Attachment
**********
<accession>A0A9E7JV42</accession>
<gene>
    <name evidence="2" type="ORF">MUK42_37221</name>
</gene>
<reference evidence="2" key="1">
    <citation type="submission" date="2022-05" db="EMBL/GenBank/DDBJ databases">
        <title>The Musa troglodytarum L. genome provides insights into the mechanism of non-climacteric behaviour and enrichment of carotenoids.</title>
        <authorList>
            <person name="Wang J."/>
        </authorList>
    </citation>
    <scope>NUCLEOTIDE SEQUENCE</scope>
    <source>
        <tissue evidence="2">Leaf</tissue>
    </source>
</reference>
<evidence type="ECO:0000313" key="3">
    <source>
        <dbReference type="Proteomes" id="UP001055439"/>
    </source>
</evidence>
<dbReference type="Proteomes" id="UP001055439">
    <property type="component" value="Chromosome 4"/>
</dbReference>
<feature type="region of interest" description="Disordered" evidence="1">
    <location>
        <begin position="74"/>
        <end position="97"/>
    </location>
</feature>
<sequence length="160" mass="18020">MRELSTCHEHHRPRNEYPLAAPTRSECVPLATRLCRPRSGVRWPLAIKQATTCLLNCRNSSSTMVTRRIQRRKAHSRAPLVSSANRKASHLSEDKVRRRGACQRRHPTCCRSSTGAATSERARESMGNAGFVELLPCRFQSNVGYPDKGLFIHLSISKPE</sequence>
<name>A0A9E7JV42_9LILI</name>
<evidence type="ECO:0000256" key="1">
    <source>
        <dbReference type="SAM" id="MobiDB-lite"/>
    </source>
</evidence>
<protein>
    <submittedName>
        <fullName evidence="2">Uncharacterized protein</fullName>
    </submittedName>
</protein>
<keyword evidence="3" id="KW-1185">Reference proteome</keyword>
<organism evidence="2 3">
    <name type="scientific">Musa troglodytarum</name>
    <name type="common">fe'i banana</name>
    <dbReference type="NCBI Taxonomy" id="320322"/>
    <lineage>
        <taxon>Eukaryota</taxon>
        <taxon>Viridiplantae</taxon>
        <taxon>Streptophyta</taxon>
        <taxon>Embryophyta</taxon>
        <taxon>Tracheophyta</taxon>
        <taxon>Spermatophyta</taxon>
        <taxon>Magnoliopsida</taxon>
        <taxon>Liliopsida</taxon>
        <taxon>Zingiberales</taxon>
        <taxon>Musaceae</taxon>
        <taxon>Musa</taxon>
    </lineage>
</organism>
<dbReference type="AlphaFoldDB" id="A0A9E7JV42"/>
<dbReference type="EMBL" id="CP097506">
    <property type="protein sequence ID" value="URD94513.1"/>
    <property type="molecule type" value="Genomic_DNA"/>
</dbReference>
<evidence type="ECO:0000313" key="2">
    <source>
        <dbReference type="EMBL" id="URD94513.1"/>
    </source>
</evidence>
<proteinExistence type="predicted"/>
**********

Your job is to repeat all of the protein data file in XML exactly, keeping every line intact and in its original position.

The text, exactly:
<accession>A0A9E7JV42</accession>
<gene>
    <name evidence="2" type="ORF">MUK42_37221</name>
</gene>
<reference evidence="2" key="1">
    <citation type="submission" date="2022-05" db="EMBL/GenBank/DDBJ databases">
        <title>The Musa troglodytarum L. genome provides insights into the mechanism of non-climacteric behaviour and enrichment of carotenoids.</title>
        <authorList>
            <person name="Wang J."/>
        </authorList>
    </citation>
    <scope>NUCLEOTIDE SEQUENCE</scope>
    <source>
        <tissue evidence="2">Leaf</tissue>
    </source>
</reference>
<evidence type="ECO:0000313" key="3">
    <source>
        <dbReference type="Proteomes" id="UP001055439"/>
    </source>
</evidence>
<dbReference type="Proteomes" id="UP001055439">
    <property type="component" value="Chromosome 4"/>
</dbReference>
<feature type="region of interest" description="Disordered" evidence="1">
    <location>
        <begin position="74"/>
        <end position="97"/>
    </location>
</feature>
<sequence length="160" mass="18020">MRELSTCHEHHRPRNEYPLAAPTRSECVPLATRLCRPRSGVRWPLAIKQATTCLLNCRNSSSTMVTRRIQRRKAHSRAPLVSSANRKASHLSEDKVRRRGACQRRHPTCCRSSTGAATSERARESMGNAGFVELLPCRFQSNVGYPDKGLFIHLSISKPE</sequence>
<name>A0A9E7JV42_9LILI</name>
<evidence type="ECO:0000256" key="1">
    <source>
        <dbReference type="SAM" id="MobiDB-lite"/>
    </source>
</evidence>
<protein>
    <submittedName>
        <fullName evidence="2">Uncharacterized protein</fullName>
    </submittedName>
</protein>
<keyword evidence="3" id="KW-1185">Reference proteome</keyword>
<organism evidence="2 3">
    <name type="scientific">Musa troglodytarum</name>
    <name type="common">fe'i banana</name>
    <dbReference type="NCBI Taxonomy" id="320322"/>
    <lineage>
        <taxon>Eukaryota</taxon>
        <taxon>Viridiplantae</taxon>
        <taxon>Streptophyta</taxon>
        <taxon>Embryophyta</taxon>
        <taxon>Tracheophyta</taxon>
        <taxon>Spermatophyta</taxon>
        <taxon>Magnoliopsida</taxon>
        <taxon>Liliopsida</taxon>
        <taxon>Zingiberales</taxon>
        <taxon>Musaceae</taxon>
        <taxon>Musa</taxon>
    </lineage>
</organism>
<dbReference type="AlphaFoldDB" id="A0A9E7JV42"/>
<dbReference type="EMBL" id="CP097506">
    <property type="protein sequence ID" value="URD94513.1"/>
    <property type="molecule type" value="Genomic_DNA"/>
</dbReference>
<evidence type="ECO:0000313" key="2">
    <source>
        <dbReference type="EMBL" id="URD94513.1"/>
    </source>
</evidence>
<proteinExistence type="predicted"/>